Brenda Downing’s book, Feeling the Fleshed Body was launched recently in Perth, in a memorable and moving occasion for all of those present. Dr Lekkie Hopkins introduced Brenda’s book with quotes from her PhD examiner’s reports and her long term knowledge of Brenda’s research. I spoke of my relationship with Brenda through our somatic research and performance making.

Brenda has written a book that changed her life and will change the lives of the women who read it.” Feeling The Fleshed Body” is an extraordinary achievement. It will move you. Brenda is a poet, her words sear your flesh illuminating what it has meant to be imprisoned by the violence of her story. What a privilege it has been to offer her my hand in love and support.         Alice 2016

In January, students came from around Australia to study the Skeletal and Organ Systems as part of the Professional Development Program at Riddells Creek. As always it was a rich and transformative time for everyone present.

In June I will be in NYC to work with colleagues and then on to Montreal where I am presenting at the annual BMCA conference, Metamorphosis: Evolutionary Pathways in Somatics.

I then have a residency at Concordia University, made possible through Erin Manning and the SenseLab. Based in Montreal, the SenseLab is an international network of artists and academics, writers and makers, from a wide diversity of fields, working together at the crossroads of philosophy, art, and activism.

How do we shift?

“At this late stage baby steps won’t do … we need to leap ... now” – Naomi Klein, Festival of Dangerous Ideas, Sydney.

The current global crisis presses in on each of us. The largest movement of displaced people (refugees) since the 2nd WW is a moral dilemma and humanitarian crisis. Are we to be frozen with fear and paralyzed by hopelessness?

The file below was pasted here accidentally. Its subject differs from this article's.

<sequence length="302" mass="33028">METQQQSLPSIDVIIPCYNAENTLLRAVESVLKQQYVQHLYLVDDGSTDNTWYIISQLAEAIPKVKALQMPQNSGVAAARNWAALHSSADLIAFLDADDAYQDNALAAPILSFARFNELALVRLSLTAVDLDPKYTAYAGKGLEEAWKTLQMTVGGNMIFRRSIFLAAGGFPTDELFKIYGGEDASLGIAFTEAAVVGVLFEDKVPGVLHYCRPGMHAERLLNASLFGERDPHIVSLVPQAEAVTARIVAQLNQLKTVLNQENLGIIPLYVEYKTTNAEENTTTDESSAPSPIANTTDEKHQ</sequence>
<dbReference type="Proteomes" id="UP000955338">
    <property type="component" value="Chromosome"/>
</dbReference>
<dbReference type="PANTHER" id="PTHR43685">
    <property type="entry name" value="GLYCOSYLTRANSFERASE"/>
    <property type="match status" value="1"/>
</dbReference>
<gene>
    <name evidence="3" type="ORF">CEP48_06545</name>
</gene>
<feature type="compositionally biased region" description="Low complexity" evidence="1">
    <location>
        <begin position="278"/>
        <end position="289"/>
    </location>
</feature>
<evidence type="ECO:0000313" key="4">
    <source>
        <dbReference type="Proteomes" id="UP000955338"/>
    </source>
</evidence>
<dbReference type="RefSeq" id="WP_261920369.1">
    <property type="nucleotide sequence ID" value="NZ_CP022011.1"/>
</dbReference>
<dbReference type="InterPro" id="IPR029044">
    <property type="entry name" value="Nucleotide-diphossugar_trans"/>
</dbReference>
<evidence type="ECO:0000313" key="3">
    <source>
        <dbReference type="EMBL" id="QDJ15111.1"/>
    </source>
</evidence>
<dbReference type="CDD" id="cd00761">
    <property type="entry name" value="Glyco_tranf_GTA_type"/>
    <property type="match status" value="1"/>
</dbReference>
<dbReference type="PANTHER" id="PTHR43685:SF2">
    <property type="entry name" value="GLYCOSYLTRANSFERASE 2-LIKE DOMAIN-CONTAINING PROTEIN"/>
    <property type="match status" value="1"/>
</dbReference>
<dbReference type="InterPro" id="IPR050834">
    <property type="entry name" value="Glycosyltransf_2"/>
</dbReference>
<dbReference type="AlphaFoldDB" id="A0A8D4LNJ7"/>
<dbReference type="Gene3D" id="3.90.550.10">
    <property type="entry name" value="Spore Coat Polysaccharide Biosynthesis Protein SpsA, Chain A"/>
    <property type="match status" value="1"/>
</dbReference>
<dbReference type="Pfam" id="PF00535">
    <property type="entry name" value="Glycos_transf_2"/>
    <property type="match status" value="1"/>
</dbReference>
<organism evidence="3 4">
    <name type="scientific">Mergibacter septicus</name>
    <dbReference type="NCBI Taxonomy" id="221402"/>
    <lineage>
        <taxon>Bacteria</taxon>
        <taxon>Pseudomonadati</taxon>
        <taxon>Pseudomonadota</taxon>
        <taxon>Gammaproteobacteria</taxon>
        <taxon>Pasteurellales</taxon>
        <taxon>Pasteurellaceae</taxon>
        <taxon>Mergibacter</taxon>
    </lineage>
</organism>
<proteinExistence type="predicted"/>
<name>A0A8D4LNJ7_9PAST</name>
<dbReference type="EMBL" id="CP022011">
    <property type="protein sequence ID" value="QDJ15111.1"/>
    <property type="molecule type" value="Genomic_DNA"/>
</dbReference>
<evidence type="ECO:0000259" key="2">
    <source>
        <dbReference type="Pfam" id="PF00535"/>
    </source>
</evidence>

I ask myself: "What is the role of this work I do, or this work that we do, in such a situation?" Can shifting states within our bodyminds access action that enables change in our social and political systems? For me this work has always been about moving beyond the personal to the social and political body. We have no time to waste. We are all involved at this moment in history.

There are many invitations to despair. I want this work to be an invitation to incisive action, beginning in our communities and extending out from there to engage with environmental, social and political organizations and change. "The only real antidote to cynicism is activism – to engage” Billy Bragg.

Border control makes us an incarcerated country - defensive - an Australian trait I only understood once I left and experienced other cultures. On top of this, the bullying tactics and ineptitude of our current government offends our intelligence.

When I walk in the bush at Riddells Creek, I feel my blood course through me. Ah, I am alive! Moving is a way to loosen the constraints of populist thinking and political inaction. Practicing care for self and others creates the foundation for living together in the world with dignity and caring for the planet.